Piecing Together Tech Tools for Tip Top Lessons

When creating lessons as educators we are often looking for that new tech tool or piece of technology that will will be the perfect “fit” for our lesson. We all too often create our lessons around the technology we want to use, molding our lesson components around in order to compliment the tool. I propose that rather than doing this, that we start with the lesson we want to teach, the objectives we want to touch on, the standards we want to cover and the methods and methodologies we want to use to deliver content. THEN comes the technology.

See, when we build our plans with the content first, the technology seems harder to fit in. Or is it? Programs and applications often try to market themselves as THE one to try and we often get steered into the idea that we need to use this one particular program for everything. Or we begin to think that one program is just plain better to use than another. Rather than looking for the “one size fits all” tool, educators will be more successful piecing together various tools into the same lesson.

There are several tools I like to use when “piecing” together a lesson. Each platform offers different things and depending on the task you can choose accordingly. Now, before sharing, please note that many of the platforms being mentioned share some of the same features and you may tend you use them interchangeably depending on your comfort level with and accessibility to them. 

Nearpod: This platform has a lot of features that can be used in many different ways. One of my favorite features of their is the collaboration feature. I use this often in the beginning of a lesson to get students talking about a topic and to help me gauge their level of knowledge before starting. The collaboration feature can also be used mid-lesson, whether you are doing the entire lesson on Nearpod, or just using it for the collaboration. I like to use it to stop during read alouds or even as a form of back channel while I read giving the students a place to leave their thoughts to an overarching questions while I am reading.   

360 degree videos are another way to engage students on Nearpod. They have a library full of places you can “drop” your students into. This is a great way to start of a history lesson, or an easy way to get students’ creativity going before a writing assignment. Each place you take them to has several slides or views to explore and being it’s on Nearpod, the teacher has full control over how long students linger in each place.

Matching content is also available through Nearpod and can be used for any type of basic review. In this format, none of the matching pairs are turned over, but rather all sides are turned up and students work to find the one part with its matching counterpart. Recently used in my classroom to review the elements of a play or drama, this feature could also be used to replace your traditional multiplication timed test or vocabulary quiz. When students are finished it gives you information such as how many students completed the assignment successfully, how many matches they were able to get and how many tries it took them to make matches correctly.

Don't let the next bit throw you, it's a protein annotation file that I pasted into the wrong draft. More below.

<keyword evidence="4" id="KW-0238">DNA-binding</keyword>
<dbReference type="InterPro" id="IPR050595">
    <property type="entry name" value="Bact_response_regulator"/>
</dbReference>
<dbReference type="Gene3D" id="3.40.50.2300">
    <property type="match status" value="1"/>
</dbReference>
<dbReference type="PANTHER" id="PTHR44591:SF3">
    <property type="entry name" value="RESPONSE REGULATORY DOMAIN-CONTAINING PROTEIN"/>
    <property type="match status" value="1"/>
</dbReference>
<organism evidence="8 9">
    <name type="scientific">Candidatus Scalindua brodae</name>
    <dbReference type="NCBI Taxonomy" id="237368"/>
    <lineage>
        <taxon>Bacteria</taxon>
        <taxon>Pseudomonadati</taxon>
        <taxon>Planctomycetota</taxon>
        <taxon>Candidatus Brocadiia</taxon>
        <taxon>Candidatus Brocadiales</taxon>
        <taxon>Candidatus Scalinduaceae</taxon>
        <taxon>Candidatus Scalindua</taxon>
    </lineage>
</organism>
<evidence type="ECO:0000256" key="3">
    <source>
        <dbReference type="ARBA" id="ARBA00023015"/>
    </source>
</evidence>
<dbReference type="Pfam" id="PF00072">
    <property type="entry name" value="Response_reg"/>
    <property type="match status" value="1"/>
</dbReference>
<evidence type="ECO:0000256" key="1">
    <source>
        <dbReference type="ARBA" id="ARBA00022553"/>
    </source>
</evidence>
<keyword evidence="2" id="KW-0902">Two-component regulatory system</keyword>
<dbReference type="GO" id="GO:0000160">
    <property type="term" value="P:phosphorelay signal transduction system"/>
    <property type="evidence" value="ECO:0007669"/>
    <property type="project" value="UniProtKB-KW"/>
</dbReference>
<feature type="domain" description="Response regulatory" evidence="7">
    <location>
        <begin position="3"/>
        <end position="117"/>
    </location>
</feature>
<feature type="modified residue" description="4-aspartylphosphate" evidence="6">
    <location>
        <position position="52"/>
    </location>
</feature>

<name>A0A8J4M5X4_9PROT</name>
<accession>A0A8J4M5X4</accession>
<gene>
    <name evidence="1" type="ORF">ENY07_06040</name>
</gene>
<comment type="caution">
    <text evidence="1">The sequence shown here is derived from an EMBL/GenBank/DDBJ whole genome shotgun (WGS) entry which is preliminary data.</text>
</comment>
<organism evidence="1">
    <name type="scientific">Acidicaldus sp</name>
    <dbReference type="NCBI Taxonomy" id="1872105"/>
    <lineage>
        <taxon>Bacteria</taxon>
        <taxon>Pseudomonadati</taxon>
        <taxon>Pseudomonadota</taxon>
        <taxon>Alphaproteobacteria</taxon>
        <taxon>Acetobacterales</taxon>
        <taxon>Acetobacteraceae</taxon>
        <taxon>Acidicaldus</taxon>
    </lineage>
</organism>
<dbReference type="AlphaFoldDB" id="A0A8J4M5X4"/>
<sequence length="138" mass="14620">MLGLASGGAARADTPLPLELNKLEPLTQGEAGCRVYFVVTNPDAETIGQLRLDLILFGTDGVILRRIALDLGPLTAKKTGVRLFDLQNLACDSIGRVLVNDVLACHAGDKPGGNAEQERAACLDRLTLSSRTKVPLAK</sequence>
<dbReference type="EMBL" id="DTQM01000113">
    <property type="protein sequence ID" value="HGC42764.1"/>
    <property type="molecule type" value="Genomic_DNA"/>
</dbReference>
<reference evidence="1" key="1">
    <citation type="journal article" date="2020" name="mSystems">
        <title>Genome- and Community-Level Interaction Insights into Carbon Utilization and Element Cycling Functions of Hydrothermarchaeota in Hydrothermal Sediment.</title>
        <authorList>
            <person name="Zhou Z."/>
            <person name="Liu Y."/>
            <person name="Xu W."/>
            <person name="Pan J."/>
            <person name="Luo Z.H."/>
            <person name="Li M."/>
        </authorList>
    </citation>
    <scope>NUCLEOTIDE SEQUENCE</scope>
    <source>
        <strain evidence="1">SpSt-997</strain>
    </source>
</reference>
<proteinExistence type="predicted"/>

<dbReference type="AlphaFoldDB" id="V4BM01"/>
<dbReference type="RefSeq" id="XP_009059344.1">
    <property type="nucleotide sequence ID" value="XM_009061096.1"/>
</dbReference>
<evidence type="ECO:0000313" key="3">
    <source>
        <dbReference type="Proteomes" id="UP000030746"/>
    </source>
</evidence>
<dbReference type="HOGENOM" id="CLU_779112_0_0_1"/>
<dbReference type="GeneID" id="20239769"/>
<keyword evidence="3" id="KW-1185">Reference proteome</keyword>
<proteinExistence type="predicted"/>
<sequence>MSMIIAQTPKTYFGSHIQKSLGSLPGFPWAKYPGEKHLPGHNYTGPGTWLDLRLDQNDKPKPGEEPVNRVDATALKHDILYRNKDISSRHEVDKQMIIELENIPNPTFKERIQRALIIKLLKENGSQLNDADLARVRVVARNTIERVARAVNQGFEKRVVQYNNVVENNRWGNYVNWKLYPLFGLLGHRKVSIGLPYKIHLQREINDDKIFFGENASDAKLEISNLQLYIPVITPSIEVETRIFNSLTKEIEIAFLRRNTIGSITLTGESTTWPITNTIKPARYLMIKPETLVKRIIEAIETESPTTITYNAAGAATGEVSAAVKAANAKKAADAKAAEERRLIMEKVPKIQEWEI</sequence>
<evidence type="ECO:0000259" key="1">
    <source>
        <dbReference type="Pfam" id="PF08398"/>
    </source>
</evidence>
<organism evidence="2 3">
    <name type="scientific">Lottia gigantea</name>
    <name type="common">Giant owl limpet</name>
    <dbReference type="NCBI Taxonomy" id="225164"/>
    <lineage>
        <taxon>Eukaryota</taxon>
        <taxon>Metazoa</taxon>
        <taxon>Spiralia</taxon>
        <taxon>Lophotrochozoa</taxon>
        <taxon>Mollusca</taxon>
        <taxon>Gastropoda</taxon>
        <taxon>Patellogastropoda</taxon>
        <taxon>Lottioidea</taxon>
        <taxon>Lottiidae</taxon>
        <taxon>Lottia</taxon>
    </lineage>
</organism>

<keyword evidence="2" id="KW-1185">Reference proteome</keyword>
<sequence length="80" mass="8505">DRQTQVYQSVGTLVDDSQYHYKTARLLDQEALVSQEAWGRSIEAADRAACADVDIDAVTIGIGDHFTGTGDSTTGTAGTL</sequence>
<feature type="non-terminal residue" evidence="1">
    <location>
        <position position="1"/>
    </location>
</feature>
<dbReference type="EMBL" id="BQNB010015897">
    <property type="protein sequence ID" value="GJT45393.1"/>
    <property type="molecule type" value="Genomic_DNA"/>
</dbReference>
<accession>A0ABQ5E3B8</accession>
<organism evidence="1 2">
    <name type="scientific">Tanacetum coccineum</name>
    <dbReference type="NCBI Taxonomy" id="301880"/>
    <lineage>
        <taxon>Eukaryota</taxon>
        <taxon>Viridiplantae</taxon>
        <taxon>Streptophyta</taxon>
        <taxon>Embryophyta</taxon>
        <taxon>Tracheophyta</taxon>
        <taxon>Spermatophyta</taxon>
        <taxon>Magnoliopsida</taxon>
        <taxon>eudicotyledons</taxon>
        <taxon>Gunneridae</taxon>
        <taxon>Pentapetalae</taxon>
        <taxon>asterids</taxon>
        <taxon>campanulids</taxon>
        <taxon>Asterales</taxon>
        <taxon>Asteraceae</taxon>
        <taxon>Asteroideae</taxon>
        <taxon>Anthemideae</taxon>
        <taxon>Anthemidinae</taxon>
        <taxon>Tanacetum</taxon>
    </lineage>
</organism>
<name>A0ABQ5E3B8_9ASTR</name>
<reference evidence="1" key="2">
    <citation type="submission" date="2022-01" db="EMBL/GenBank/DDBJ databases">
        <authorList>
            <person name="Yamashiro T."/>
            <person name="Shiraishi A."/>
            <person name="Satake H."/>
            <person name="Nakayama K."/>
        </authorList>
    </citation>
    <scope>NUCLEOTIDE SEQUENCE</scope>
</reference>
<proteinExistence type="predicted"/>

Kahoot or Quizizz: Both platforms are great ways to get students interacting with information by infusing a little bit of friendly competition into the lesson. Whether you would like to access prior knowledge, or use as an exit ticket both of these platforms allow you to quickly ask questions and give answers back to students in real time. Specific features such as student pacing, embedded images/videos, scoring etc. varies between the two platforms and once you explore you may find one being a better fit for a particular lesson.

Another awesome way to use quizzing platforms like this is rather than using them to assess comprehension after a lesson, rather use them to teach the lesson! Matt Miller, author and blogger has an awesome technique called “Blind Kahoot” where he talks about using the art of questioning and students desire to be right to help drive the day’s lesson beyond basic review. Check out his original blog here for more specific directions.

Flipgrid: This video platform is perfect for piecing together a lesson! The teacher poses a question, a reflection topic, task, etc. for students to answer or complete in a video response. There are numerous settings a features available to both the teacher and the students and it can be customized to fit your room. These video responses can be used for students to share writing ideas, leave predictions while reading a story, share details to support a main idea, give evidence of what they’ve learned as an exit ticket and so much more.

So this week take this challenge to heart—what platforms can you infuse into your lesson to create a more interactive and engaging experience for students? Don’t be afraid to mix and match up some of your favorite programs and platforms to create the ultimate lesson and learning experience for your students!

Stay creative! 👗-K

The Merrills